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Miracle
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PostPosted: Thu Jan 08, 2009 4:49 pm    Post subject: Reply with quote

Quote:
But saying that the best interest of small proprietors and craftsmen are best left in the hands of big business interests is not honest or true.


Woah-- I'm not saying the best interest is best left in the hands of big business. I'm just stating the reality that this is where most of the pressure for change comes from.

OR let me rephrase this- big businesses are going to be the ones to get most of what they want, so it's best to not alienate them and point fingers, but to slide in there those things which benefit the handmade community. Big business will be able to fight effectively becuase
1- their ability to fund their battle
2- their financial impact lends them visibility
3- they aren't asking for a total out, only reasonable testing standards, which is still in line with the intent of the law

The problem with the HTA proposal was that it is the equivalent of a kids saying "this is not my fault, it's HIS fault, punish HIM, let me go" when the reality is the goal is to stop bad things from happening period. It ignored the cold hard reality that the OOAK community often creates unsafe products because of a lack of knowledge of product safety or regulations or a lack of acknowledgement that they apply. Just troll etsy. Every craft community has this problem. Handmade toiletries has it (people making products without adequate testing for bacteria growth or just throwing any old thing together) and this industry does to.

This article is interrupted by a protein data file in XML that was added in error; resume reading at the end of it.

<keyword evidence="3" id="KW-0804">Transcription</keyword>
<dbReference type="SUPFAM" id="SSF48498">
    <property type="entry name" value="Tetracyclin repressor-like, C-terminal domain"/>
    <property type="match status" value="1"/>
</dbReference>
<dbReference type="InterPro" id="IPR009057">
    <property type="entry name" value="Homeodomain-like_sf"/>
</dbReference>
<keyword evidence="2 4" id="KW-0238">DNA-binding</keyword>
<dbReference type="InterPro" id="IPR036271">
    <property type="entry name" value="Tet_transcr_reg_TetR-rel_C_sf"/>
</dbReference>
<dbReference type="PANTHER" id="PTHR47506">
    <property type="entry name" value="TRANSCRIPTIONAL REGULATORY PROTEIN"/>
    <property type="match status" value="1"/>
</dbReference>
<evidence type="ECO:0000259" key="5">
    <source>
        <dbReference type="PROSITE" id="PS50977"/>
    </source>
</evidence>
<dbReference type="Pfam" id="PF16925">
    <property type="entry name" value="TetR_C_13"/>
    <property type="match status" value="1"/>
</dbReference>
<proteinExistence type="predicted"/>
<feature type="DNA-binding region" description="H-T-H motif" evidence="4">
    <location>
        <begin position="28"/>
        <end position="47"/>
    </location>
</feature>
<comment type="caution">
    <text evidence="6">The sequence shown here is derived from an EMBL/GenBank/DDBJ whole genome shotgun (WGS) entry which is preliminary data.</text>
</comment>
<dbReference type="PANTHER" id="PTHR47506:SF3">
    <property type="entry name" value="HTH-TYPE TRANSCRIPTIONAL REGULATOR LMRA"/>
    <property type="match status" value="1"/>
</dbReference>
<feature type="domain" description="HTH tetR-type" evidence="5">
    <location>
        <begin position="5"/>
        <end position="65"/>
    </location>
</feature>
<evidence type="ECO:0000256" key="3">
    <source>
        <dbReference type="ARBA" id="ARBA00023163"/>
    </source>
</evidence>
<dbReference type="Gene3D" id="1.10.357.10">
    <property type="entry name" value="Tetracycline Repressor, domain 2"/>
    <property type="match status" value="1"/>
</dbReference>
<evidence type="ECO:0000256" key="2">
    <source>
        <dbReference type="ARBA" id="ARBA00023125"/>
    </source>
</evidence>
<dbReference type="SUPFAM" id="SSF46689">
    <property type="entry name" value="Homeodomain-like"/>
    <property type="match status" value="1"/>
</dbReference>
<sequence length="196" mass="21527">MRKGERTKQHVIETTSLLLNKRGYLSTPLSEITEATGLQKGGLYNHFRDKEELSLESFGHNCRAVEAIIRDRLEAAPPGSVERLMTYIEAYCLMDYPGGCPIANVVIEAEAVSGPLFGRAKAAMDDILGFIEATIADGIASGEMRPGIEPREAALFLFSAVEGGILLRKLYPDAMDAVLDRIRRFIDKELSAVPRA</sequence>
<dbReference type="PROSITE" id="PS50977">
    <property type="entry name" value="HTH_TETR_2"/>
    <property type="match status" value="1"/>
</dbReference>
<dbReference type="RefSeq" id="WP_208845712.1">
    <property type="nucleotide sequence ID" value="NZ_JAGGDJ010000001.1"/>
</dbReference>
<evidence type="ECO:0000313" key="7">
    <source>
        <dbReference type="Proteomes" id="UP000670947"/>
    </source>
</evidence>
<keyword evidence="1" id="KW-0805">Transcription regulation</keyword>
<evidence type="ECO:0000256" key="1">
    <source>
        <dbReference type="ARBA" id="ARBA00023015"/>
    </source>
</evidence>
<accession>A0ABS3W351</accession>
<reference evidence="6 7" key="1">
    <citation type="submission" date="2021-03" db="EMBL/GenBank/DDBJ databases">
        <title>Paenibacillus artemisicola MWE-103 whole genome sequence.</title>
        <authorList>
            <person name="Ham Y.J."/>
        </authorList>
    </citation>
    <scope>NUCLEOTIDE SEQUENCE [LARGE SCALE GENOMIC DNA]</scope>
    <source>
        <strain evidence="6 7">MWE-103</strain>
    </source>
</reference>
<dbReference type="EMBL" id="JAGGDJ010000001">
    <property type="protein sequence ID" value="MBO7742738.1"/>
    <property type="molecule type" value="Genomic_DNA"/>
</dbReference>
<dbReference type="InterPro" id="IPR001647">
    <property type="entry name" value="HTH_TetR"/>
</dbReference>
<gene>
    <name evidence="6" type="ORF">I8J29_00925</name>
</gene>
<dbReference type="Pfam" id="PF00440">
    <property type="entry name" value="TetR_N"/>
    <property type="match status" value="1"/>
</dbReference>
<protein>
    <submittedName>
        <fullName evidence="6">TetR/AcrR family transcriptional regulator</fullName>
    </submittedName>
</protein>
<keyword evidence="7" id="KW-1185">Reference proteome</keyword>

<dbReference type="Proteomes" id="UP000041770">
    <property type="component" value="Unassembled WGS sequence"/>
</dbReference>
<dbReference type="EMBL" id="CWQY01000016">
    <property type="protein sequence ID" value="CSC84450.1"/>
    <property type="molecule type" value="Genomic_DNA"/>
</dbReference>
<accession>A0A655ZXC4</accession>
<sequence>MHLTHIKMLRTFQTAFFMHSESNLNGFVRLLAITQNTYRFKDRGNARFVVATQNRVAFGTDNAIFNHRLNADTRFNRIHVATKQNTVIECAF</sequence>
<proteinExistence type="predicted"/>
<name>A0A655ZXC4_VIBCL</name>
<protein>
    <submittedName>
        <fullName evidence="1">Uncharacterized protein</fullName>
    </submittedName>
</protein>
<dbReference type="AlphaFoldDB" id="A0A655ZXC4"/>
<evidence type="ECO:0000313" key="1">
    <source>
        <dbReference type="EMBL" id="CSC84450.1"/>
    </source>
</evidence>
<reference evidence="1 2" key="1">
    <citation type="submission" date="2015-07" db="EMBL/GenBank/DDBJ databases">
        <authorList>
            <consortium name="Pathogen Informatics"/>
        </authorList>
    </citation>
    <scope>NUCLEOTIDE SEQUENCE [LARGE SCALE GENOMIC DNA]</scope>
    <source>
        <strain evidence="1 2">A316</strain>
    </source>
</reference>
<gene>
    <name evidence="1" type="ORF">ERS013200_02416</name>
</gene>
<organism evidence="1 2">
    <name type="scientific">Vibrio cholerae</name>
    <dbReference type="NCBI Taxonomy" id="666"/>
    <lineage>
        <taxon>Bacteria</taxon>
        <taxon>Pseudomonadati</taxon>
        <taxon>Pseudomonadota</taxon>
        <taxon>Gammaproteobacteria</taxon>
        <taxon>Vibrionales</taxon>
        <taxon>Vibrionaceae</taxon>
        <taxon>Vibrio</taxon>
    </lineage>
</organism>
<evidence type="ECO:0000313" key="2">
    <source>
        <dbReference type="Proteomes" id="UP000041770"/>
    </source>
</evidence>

What is happening in BOTH industries is the government is saying this is getting out of hand, time for standards from the top to the bottom.

BOTH industries have reacted with "this is unfair that you want to shut the cottage industry down we are the back bone of the economy and this is a big business conspiracy to get rid of us we should not have to pay for their stupid greedy mistakes from their harmful earth killing products."

The cold hard truth is that is just not a credible response.

That's all I'm saying. Fight for what you can get. Total exclusion isn't it.
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jen m
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PostPosted: Fri Jan 09, 2009 8:55 am    Post subject: Reply with quote

miracle wrote:
Quote:
But saying that the best interest of small proprietors and craftsmen are best left in the hands of big business interests is not honest or true.

Total exclusion isn't it.


So true. I have tried to in all of my letters to present the issue from both my perspective as it relates to my company and as it relates to the wide sweeping law Congress created which applies to any size company. CONGRESS created the law and it needs to be modified by them so that it makes more sense. If they don't amend it we will continue to get press releases like the Consignment Shop press release yesterday which really is nothing but a restatement of the law. I am not asking for exemptions. I am asking for a smart common sense law that focuses on actual risks.
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joanna
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PostPosted: Fri Jan 09, 2009 3:06 pm    Post subject: Reply with quote